So here’s why – referring to my earlier post – success by the University of Virginia’s hunger-striking students to pressure that institution to arbitrarily raise the wages that it pays to its janitors would not put upward pressure on wage rates for non-UVA-employed janitors and other low-wage workers: any such increase in wages would do nothing to increase the demand for janitors and other low-skilled workers. It’s that simple.
If UVA grants the hunger-striking students’ demands, the increase in wages would be a form of philanthropy – charity – extended by the university to its janitors. (Never mind here that this charity would be extended mostly with other people’s – taxpayers’ – money.) Such higher wages would not reflect demand by UVA to hire more low-skilled workers. So even though low-skilled workers employed elsewhere might have a stronger desire (as a result of these higher wages paid by UVA) to work for UVA, UVA will not hire more workers as a result of its arbitrary hike in the wages that it pays to such workers. Being no more able today than they were yesterday to get a job at UVA, low-skilled workers employed elsewhere will find their current employers no more willing today than they were yesterday to raise these workers’ wages.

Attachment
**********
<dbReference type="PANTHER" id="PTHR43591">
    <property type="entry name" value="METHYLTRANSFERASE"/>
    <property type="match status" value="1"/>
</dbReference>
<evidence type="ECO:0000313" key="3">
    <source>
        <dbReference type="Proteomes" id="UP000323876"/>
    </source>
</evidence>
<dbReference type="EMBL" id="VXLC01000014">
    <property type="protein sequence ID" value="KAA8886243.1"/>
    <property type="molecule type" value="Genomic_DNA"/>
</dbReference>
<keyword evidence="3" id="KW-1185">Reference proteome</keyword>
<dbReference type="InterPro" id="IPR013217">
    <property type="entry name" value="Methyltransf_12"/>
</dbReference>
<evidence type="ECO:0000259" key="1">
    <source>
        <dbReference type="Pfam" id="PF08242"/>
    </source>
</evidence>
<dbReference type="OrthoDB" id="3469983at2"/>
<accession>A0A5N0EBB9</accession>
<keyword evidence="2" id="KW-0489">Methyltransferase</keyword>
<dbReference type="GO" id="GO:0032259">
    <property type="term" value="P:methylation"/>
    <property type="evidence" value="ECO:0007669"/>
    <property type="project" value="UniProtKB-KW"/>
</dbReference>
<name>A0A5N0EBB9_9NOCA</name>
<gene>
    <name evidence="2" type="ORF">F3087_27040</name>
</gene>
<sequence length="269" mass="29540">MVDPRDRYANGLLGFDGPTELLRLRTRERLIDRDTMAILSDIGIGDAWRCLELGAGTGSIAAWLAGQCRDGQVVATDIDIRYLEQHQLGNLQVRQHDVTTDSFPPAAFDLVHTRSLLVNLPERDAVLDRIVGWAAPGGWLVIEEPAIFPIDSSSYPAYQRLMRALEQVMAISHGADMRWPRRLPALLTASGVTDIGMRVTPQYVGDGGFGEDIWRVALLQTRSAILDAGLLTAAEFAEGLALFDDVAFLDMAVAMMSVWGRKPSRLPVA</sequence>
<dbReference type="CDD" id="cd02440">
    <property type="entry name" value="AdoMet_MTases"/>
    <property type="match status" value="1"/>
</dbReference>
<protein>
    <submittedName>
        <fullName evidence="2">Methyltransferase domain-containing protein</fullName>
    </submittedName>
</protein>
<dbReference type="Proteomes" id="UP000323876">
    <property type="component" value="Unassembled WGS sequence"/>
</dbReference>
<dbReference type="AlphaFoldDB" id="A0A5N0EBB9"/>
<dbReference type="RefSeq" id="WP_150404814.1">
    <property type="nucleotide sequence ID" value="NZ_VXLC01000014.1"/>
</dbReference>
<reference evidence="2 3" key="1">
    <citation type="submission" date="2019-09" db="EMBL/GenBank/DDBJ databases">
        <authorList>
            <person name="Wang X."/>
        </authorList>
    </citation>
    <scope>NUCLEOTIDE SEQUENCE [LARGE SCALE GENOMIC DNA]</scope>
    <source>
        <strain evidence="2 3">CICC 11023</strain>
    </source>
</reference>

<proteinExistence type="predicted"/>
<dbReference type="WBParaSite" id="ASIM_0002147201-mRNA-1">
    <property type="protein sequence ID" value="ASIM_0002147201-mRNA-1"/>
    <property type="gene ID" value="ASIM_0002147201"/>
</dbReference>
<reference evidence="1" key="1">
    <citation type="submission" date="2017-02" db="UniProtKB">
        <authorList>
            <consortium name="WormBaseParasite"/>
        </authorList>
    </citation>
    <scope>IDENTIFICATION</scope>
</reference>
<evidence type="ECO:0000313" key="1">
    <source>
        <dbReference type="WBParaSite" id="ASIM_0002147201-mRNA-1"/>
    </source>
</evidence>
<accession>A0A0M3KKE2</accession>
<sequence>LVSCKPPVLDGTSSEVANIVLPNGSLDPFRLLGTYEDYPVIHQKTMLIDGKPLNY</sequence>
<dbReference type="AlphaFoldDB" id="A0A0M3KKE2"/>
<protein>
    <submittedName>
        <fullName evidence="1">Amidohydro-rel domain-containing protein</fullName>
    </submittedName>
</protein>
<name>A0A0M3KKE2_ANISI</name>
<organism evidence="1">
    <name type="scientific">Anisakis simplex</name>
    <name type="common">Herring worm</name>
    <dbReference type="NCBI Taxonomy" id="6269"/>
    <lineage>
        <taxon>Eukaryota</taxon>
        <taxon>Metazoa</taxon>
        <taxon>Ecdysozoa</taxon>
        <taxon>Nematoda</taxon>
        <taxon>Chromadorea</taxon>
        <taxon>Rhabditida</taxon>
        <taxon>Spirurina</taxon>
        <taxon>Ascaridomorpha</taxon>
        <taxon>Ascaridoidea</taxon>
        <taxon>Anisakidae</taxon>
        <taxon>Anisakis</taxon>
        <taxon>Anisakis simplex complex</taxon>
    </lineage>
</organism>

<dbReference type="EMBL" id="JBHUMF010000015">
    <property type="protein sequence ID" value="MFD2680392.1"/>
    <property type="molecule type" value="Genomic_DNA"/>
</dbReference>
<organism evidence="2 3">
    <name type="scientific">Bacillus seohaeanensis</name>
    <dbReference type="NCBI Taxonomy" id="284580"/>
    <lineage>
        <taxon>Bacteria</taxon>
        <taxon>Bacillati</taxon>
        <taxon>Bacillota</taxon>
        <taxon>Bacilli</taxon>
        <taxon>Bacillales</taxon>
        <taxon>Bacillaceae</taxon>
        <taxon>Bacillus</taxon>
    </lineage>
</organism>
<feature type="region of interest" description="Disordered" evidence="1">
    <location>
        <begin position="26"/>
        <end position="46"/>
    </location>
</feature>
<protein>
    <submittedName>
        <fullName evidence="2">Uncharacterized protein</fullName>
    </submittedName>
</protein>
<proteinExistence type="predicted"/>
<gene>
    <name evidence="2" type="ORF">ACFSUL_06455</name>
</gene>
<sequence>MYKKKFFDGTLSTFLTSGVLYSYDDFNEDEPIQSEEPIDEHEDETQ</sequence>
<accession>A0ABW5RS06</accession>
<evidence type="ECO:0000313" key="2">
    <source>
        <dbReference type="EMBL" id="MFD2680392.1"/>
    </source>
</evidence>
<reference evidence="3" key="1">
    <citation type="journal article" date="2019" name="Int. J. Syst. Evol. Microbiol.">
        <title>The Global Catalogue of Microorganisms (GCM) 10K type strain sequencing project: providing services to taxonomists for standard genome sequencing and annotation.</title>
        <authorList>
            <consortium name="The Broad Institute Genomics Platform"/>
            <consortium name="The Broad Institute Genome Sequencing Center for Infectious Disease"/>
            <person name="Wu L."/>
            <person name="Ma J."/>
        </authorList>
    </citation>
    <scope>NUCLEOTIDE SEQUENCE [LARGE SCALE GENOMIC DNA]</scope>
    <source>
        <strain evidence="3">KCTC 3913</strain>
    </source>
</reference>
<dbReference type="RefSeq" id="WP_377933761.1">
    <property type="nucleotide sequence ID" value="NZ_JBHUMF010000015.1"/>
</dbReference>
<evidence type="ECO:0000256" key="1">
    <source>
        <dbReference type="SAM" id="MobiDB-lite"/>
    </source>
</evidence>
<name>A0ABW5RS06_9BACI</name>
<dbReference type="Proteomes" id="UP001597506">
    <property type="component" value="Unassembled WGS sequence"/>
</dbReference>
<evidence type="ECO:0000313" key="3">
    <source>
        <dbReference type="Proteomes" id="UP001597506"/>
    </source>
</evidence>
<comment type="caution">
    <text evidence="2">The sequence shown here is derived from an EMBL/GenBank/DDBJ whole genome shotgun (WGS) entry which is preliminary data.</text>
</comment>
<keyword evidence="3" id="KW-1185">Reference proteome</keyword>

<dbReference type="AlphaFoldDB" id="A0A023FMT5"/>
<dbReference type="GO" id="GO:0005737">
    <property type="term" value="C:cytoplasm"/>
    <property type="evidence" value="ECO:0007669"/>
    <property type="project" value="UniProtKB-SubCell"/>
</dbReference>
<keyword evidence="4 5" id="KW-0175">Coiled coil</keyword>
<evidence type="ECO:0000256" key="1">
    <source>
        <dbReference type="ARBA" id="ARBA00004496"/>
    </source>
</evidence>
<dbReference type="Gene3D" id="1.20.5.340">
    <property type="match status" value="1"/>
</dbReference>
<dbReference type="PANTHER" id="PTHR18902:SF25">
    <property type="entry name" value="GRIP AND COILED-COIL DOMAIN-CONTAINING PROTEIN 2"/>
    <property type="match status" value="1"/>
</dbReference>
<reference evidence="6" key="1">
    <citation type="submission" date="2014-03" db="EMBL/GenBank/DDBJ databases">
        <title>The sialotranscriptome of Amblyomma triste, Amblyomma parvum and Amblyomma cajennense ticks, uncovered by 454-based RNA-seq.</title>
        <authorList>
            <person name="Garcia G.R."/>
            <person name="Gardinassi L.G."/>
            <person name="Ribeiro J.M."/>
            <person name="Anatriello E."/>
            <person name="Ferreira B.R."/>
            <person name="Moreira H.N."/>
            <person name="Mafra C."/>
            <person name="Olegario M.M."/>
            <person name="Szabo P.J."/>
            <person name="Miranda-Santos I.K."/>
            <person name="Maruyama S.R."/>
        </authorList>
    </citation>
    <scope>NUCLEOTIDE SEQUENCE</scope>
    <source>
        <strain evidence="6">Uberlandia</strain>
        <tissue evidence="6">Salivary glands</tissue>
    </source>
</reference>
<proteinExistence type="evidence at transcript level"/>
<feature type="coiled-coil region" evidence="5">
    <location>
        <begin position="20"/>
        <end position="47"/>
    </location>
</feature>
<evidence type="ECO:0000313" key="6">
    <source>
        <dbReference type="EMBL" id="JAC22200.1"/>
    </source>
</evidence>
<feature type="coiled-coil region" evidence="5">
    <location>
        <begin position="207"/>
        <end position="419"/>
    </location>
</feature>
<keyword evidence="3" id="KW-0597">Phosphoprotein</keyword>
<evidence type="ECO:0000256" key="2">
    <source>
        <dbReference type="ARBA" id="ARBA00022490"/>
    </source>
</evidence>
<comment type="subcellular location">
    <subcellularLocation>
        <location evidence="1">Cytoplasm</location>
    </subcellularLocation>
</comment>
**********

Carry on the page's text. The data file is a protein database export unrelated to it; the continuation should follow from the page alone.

UVA’s janitors would unquestionably benefit if the hunger-striking students succeed (at least insofar as such higher wages do not over time put pressure on the university to substitute capital for low-wage labor used on campus). But charity given to Miller does not increase the demand for Johnson’s labor, even if Johnson is a very close substitute for Miller.
If UVA were obliged by market forces to raise the wages it pays to its janitors, then such wage increases would indeed be part of the market process that puts upward pressure on the wages of low-skilled workers who do not work at UVA. Higher wages under these circumstances would reflect increased demand (relative to supply) for low-skilled workers’ services, obliging employers other than UVA to raise the wages they pay in order to hire and retain low-skilled workers.
But simply giving a worker a gift in the form of wages higher than market – higher than the wage necessary for the employer to hire and retain all the employees of a certain type that it wishes to employ – does nothing to increase the demand for such labor. (If anything, over time such arbitrarily higher wages seem more likely to reduce the demand for such labor.)